Third, of the roughly 375 million police-civilian encounters every year in this country, ranging from helping stranded motorists to showing up at a home to investigate alleged domestic violence to answering the calls of disturbance of the peace, and more, a minuscule fraction result in a civilian being killed, and most of those involve legitimate uses of appropriate force.
In 2019, for instance, police officers fatally shot 1,003 people, 235 (23% of the total) of whom were African Americans—only 14 of which, it turns out, were unarmed, down from 38 in 2015, according to The Washington Post.
While that’s certainly higher than the percentage of African Americans in the population, it’s lower than the percentage of African Americans who commit serious crimes in this country.
According to FBI statistics, African Americans make up more than half of known homicide and robbery offenders, despite constituting only 13% of the population.
Sadly, those same statistics demonstrate that African Americans are way more likely to be killed by African American assailants than by police officers of any race. Furthermore, a police officer is 18.5 times more likely to be killed by a black male than an unarmed black male is to be killed by a police officer of any race.
Fourth, to those who argue that police officers have particularly itchy trigger fingers when confronting African Americans, research suggests that in fact, if anything, officers take longer to shoot black suspects than they do to shoot white or Hispanic suspects. That’s not to excuse any officer who unlawfully shoots anyone—which happens rarely, but it does happen.
But research indicates that white officers have lower “threat perception failures” (perceiving that a suspect is armed when he isn’t) than black or Hispanic officers when it comes to confronting black suspects.
The police have a dangerous job to do. Forensic studies have established that a suspect with a gun in his waistband can draw and fire his weapon in 0.8 of a second, faster than the time it takes for an officer to respond.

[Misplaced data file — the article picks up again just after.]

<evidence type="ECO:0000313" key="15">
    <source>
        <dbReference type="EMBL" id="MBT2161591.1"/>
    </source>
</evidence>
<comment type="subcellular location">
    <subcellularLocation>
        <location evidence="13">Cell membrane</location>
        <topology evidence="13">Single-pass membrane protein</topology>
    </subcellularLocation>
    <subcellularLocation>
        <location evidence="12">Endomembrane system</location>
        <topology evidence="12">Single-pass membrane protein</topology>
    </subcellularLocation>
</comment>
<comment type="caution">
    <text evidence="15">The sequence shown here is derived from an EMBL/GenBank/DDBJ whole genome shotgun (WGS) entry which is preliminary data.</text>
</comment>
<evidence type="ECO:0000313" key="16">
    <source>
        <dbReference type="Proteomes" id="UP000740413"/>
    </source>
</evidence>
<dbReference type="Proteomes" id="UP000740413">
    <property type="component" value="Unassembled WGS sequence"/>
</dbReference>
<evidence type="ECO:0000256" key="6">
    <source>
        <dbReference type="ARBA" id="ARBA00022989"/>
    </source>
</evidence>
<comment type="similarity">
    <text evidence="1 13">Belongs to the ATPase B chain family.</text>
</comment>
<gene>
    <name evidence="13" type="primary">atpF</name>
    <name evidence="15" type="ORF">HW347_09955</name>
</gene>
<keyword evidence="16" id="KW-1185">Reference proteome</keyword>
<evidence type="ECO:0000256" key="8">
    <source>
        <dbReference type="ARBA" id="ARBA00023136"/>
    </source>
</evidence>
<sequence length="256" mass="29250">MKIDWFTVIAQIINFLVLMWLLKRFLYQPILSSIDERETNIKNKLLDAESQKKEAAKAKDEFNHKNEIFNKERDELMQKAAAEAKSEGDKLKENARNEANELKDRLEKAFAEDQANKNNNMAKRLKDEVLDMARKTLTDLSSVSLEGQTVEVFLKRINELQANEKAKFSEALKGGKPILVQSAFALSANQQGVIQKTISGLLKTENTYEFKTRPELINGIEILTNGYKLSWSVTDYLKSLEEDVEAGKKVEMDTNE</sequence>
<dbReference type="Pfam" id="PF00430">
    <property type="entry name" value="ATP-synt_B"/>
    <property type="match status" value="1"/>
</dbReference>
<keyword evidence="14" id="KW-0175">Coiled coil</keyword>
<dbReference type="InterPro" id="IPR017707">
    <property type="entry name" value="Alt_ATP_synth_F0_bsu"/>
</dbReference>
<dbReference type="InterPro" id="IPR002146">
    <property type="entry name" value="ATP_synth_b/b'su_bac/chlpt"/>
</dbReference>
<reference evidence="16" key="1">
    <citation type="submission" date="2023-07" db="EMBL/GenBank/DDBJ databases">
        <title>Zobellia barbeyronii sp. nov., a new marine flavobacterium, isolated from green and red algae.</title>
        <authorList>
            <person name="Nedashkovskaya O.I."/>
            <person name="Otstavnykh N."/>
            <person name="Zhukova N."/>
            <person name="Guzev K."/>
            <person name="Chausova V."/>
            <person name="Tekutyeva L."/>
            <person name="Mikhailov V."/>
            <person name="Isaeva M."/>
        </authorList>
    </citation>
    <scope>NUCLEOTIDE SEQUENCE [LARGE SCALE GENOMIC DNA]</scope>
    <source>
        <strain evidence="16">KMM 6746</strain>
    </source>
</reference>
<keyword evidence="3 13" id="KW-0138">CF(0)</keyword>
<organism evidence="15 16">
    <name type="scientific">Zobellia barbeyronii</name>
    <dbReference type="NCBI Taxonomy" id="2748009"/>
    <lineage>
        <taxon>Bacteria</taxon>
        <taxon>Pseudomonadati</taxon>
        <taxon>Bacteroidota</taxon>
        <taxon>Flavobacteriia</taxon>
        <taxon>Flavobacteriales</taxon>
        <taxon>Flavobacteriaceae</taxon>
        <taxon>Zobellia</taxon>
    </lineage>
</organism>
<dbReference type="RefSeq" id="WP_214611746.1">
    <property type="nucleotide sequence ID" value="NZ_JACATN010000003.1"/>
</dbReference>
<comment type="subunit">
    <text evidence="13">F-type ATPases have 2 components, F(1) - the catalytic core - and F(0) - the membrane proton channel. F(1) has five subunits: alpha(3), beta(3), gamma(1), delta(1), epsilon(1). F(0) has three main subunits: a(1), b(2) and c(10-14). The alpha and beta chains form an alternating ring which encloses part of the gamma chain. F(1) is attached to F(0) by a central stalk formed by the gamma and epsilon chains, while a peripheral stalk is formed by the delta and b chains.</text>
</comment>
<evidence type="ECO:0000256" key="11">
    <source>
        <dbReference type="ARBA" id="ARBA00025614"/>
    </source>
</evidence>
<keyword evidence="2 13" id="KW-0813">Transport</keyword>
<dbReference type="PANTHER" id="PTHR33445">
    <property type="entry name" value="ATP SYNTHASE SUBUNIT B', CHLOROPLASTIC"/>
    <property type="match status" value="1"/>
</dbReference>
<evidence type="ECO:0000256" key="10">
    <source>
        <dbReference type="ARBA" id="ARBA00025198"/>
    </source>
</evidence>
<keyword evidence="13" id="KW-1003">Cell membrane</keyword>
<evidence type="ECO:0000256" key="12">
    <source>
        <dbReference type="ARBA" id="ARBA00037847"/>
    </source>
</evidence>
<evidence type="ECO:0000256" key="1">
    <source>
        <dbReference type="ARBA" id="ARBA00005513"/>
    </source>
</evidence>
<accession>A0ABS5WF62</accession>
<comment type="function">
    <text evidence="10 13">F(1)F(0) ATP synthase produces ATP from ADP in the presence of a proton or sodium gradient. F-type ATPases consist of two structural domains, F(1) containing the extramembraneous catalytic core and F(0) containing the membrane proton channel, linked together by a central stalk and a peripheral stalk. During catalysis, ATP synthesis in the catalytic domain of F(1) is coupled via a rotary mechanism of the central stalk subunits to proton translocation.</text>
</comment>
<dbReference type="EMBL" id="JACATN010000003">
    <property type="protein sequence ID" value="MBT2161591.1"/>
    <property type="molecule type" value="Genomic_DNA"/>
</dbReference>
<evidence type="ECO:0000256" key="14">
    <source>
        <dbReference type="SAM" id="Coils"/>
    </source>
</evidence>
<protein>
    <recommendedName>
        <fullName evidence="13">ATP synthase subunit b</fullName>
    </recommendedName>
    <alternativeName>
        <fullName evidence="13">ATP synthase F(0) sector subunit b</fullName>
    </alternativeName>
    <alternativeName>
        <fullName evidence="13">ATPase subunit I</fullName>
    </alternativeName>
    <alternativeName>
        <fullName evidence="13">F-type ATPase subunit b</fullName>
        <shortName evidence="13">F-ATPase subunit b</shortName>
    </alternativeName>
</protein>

At a police memorial in Dallas in July 2016, after five police officers were targeted and slain, former President George W. Bush said:
Most of us imagine if the moment called for [it], that we would risk our lives to protect a spouse or a child. Those wearing the uniform assume that risk for the safety of strangers.
They and their families share the unspoken knowledge that each new day can bring new dangers.
But none of this seems to matter at this point. The police know that perception can become reality in the eyes of the general public.
The police also know that they carry enormous baggage because, for many years, some police in the South enforced overtly racist Jim Crow-era laws, often in a brutal fashion utilizing dogs, fire hoses, nightsticks, and more.
The killing of Floyd was inexcusable. Unfortunately, when a heinous crime like that occurs—regardless of whether it was the result of overt racism or just horrifically bad training or judgment—it rips the scab off an old and deep wound and rubs salt in it.
So, as we study serious reform proposals in the coming days and weeks, we do so with a common set of beliefs.
We do not believe that our criminal justice system and our police forces are systemically racist. Are there racist cops? Undoubtedly, there are. There are, regrettably, racists in every walk of life and every profession. As for racist police officers, special care should be taken to weed them out of the force as quickly as possible and, if they violate the law, they should be prosecuted and punished accordingly.
We believe that while peaceful protesters who are naturally outraged by Floyd’s killing should be respected and permitted to exercise their First Amendment rights, there’s no excuse for the looting and rioting.
Similarly, there is no excuse for, nor should we tolerate, anarchist groups like Antifa that encourage chaos, property destruction, and violence.
We believe that the current calls by some to defund and dismantle police forces are, to put it mildly, ill-advised, and that should such efforts succeed, supporters will reap what they sowed. Crime and misery will inevitably increase.
We also believe, however, that the criminal justice system and policing can always be improved and that some reforms toward that end might be beneficial.
As former prosecutors, we helped train police officers, and we understand how important continuing education is for law enforcement officers.
Several major police departments, for example, have curbed or banned the use of chokeholds, and the few that haven’t will, no doubt, follow suit.
The outsized role currently played by police unions in management decisions, which makes it difficult for police departments to weed out bad cops, may be ripe for reexamination.
Other potentially meritorious proposals might include increased use of body and patrol car cameras and increased funding for training on, among other things, de-escalation techniques.
Developing best-practice guidelines, greater review of use-of-force tactics and incidents, a review of policies surrounding no-knock warrants in drug cases, and greater transparency about police misconduct inquiries that are deemed to be meritorious are all ideas worth exploring in greater detail.
This piece originally appeared in The Daily Signal